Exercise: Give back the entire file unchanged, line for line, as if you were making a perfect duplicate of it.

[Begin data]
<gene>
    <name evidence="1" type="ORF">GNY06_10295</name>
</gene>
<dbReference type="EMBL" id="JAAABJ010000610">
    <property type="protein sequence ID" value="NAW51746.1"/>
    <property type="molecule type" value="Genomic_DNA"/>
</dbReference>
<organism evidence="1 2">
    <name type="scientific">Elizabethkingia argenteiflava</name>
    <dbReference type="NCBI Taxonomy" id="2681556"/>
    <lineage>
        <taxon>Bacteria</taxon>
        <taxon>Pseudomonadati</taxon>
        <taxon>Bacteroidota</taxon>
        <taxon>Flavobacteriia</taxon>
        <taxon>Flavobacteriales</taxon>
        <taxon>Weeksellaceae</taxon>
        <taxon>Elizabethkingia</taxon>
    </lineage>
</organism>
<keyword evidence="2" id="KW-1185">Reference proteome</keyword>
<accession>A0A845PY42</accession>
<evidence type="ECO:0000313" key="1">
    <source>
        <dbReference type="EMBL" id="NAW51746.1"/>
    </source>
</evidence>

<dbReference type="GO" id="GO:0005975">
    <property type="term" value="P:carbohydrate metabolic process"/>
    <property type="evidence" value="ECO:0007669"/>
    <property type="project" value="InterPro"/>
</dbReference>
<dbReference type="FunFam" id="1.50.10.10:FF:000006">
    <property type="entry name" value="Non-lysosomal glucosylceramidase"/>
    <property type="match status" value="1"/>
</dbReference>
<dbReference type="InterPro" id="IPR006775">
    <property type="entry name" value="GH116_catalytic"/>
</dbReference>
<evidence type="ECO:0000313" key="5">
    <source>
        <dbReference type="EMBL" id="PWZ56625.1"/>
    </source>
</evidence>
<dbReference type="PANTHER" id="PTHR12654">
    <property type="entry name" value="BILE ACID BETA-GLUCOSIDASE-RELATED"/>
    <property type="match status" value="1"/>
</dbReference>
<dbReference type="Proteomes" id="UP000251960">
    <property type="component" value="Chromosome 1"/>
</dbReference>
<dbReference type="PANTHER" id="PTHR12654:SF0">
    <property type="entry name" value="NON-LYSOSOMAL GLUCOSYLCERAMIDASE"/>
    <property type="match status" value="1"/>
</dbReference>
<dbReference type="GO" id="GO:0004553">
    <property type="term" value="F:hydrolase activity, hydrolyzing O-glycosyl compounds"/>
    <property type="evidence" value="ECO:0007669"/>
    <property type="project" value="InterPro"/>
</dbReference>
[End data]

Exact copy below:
<gene>
    <name evidence="1" type="ORF">GNY06_10295</name>
</gene>
<dbReference type="EMBL" id="JAAABJ010000610">
    <property type="protein sequence ID" value="NAW51746.1"/>
    <property type="molecule type" value="Genomic_DNA"/>
</dbReference>
<organism evidence="1 2">
    <name type="scientific">Elizabethkingia argenteiflava</name>
    <dbReference type="NCBI Taxonomy" id="2681556"/>
    <lineage>
        <taxon>Bacteria</taxon>
        <taxon>Pseudomonadati</taxon>
        <taxon>Bacteroidota</taxon>
        <taxon>Flavobacteriia</taxon>
        <taxon>Flavobacteriales</taxon>
        <taxon>Weeksellaceae</taxon>
        <taxon>Elizabethkingia</taxon>
    </lineage>
</organism>
<keyword evidence="2" id="KW-1185">Reference proteome</keyword>
<accession>A0A845PY42</accession>
<evidence type="ECO:0000313" key="1">
    <source>
        <dbReference type="EMBL" id="NAW51746.1"/>
    </source>
</evidence>

<dbReference type="GO" id="GO:0005975">
    <property type="term" value="P:carbohydrate metabolic process"/>
    <property type="evidence" value="ECO:0007669"/>
    <property type="project" value="InterPro"/>
</dbReference>
<dbReference type="FunFam" id="1.50.10.10:FF:000006">
    <property type="entry name" value="Non-lysosomal glucosylceramidase"/>
    <property type="match status" value="1"/>
</dbReference>
<dbReference type="InterPro" id="IPR006775">
    <property type="entry name" value="GH116_catalytic"/>
</dbReference>
<evidence type="ECO:0000313" key="5">
    <source>
        <dbReference type="EMBL" id="PWZ56625.1"/>
    </source>
</evidence>
<dbReference type="PANTHER" id="PTHR12654">
    <property type="entry name" value="BILE ACID BETA-GLUCOSIDASE-RELATED"/>
    <property type="match status" value="1"/>
</dbReference>
<dbReference type="Proteomes" id="UP000251960">
    <property type="component" value="Chromosome 1"/>
</dbReference>
<dbReference type="PANTHER" id="PTHR12654:SF0">
    <property type="entry name" value="NON-LYSOSOMAL GLUCOSYLCERAMIDASE"/>
    <property type="match status" value="1"/>
</dbReference>
<dbReference type="GO" id="GO:0004553">
    <property type="term" value="F:hydrolase activity, hydrolyzing O-glycosyl compounds"/>
    <property type="evidence" value="ECO:0007669"/>
    <property type="project" value="InterPro"/>
</dbReference>